The Internet has created some of the world’s youngest billionaires, possibly in the shortest possible time scale, ever. Google the terms BBC News and the Internet Billionaire Rich List. Review the list of international Internet entrepreneurs. Could a consortium of these innovators be created to address the global e-waste issue? Yes, most of them are application developers; however, the devices which run their services are the growing concern. With their finances, what programs may be designed to make society aware? Please share your ideas on this possibility…. Also, share any leads on how to recycle our own e-waste.

The Internet has created some of the world’s youngest billionaires, possibly in the shortest possible time scale, ever. Google the terms BBC News and the Internet Billionaire Rich List. Review the list of international Internet entrepreneurs. Could a consortium of these innovators be created to address the global e-waste issue? Yes, most of them are application developers; however, the devices which run their services are the growing concern. With their finances, what programs may be designed to make society aware? Please share your ideas on this possibility…. Also, share any leads on how to recycle our own e-waste.

Yes, from their finance a program can be designed. Donating … Read More...
Watch the videos, and then answer the questions below. http://www.youtube.com/watch?v=kt6SYhX_Ymo http://www.youtube.com/watch?v=ka3yTfmyjAw Building Justice Which of the following is true of the International Criminal Court (ICC)? A. It was the first court to try individuals for crimes against humanity. B. It was founded to prosecute Nazi war criminals. C. It is a permanent court with universal jurisdiction. D. It was created by a treaty that has been signed by all of the world’s nations. E. none of these options What distinguishes a “crime against humanity” from other kinds of crimes? A. Crimes against humanity involve government officials as perpetrators. B. Crimes against humanity target particular ethnic groups. C. Crimes against humanity are punishable by the death penalty. D. Crimes against humanity involve attacks on civilians. E. all of these options An important goal of the ICC is to eliminate “impunity” for crimes, which means eliminating which of the following? A. the ability of perpetrators to obtain the weapons they need to commit the crimes B. the expectation of perpetrators that they can commit crimes without being punished C. the expectation of perpetrators that they can evade arrest by national authorities D. the ability of perpetrators to get a court-appointed lawyer if they are arrested and tried E. the ability of perpetrators to cross national boundaries and escape extradition Supporting a Strong International Justice System Which of the following is NOT a part of the emerging international justice system? A. local courts B. national courts C. regional courts D. international Courts E. United Nations tribunals Which of the following represents one of the major challenges faced by the ICC? A. increasing awareness of its cause B. obtaining more funding from the United Nations C. securing greater state cooperation with its activities D. apprehending and prosecuting Germain Katanga E. getting the United States to join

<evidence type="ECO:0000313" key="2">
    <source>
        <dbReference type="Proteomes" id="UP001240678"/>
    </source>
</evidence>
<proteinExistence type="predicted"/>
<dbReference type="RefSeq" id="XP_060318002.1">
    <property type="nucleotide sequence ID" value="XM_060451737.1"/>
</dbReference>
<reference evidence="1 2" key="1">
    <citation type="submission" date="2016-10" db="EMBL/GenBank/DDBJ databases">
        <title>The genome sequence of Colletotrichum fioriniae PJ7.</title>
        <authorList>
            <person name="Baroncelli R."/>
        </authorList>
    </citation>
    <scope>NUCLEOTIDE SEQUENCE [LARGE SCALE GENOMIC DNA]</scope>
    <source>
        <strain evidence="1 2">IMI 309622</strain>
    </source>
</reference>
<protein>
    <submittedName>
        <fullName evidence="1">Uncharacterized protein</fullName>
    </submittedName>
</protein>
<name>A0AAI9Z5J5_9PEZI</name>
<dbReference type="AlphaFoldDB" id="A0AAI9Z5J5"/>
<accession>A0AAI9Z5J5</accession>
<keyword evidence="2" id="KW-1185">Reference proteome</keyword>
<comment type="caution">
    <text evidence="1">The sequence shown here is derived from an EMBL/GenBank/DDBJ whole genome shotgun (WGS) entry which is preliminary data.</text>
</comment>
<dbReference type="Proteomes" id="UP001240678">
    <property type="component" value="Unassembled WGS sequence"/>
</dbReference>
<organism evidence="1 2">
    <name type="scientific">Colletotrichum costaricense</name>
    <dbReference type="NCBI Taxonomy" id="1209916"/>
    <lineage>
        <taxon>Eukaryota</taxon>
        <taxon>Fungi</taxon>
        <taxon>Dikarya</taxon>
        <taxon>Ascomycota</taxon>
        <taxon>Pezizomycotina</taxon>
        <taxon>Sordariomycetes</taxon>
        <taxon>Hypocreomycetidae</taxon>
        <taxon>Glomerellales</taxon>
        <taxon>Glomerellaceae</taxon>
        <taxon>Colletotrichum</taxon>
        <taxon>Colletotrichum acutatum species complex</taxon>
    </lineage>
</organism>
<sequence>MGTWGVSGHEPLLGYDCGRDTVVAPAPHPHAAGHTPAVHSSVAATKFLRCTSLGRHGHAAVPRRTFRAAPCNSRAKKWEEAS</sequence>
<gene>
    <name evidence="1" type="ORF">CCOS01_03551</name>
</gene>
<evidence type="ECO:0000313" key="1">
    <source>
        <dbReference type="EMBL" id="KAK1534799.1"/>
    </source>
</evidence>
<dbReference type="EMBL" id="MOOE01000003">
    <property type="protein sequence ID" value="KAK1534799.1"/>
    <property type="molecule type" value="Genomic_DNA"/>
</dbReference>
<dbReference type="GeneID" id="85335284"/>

Watch the videos, and then answer the questions below. http://www.youtube.com/watch?v=kt6SYhX_Ymo http://www.youtube.com/watch?v=ka3yTfmyjAw Building Justice Which of the following is true of the International Criminal Court (ICC)? A. It was the first court to try individuals for crimes against humanity. B. It was founded to prosecute Nazi war criminals. C. It is a permanent court with universal jurisdiction. D. It was created by a treaty that has been signed by all of the world’s nations. E. none of these options What distinguishes a “crime against humanity” from other kinds of crimes? A. Crimes against humanity involve government officials as perpetrators. B. Crimes against humanity target particular ethnic groups. C. Crimes against humanity are punishable by the death penalty. D. Crimes against humanity involve attacks on civilians. E. all of these options An important goal of the ICC is to eliminate “impunity” for crimes, which means eliminating which of the following? A. the ability of perpetrators to obtain the weapons they need to commit the crimes B. the expectation of perpetrators that they can commit crimes without being punished C. the expectation of perpetrators that they can evade arrest by national authorities D. the ability of perpetrators to get a court-appointed lawyer if they are arrested and tried E. the ability of perpetrators to cross national boundaries and escape extradition Supporting a Strong International Justice System Which of the following is NOT a part of the emerging international justice system? A. local courts B. national courts C. regional courts D. international Courts E. United Nations tribunals Which of the following represents one of the major challenges faced by the ICC? A. increasing awareness of its cause B. obtaining more funding from the United Nations C. securing greater state cooperation with its activities D. apprehending and prosecuting Germain Katanga E. getting the United States to join

Watch the videos, and then answer the questions below. http://www.youtube.com/watch?v=kt6SYhX_Ymo … Read More...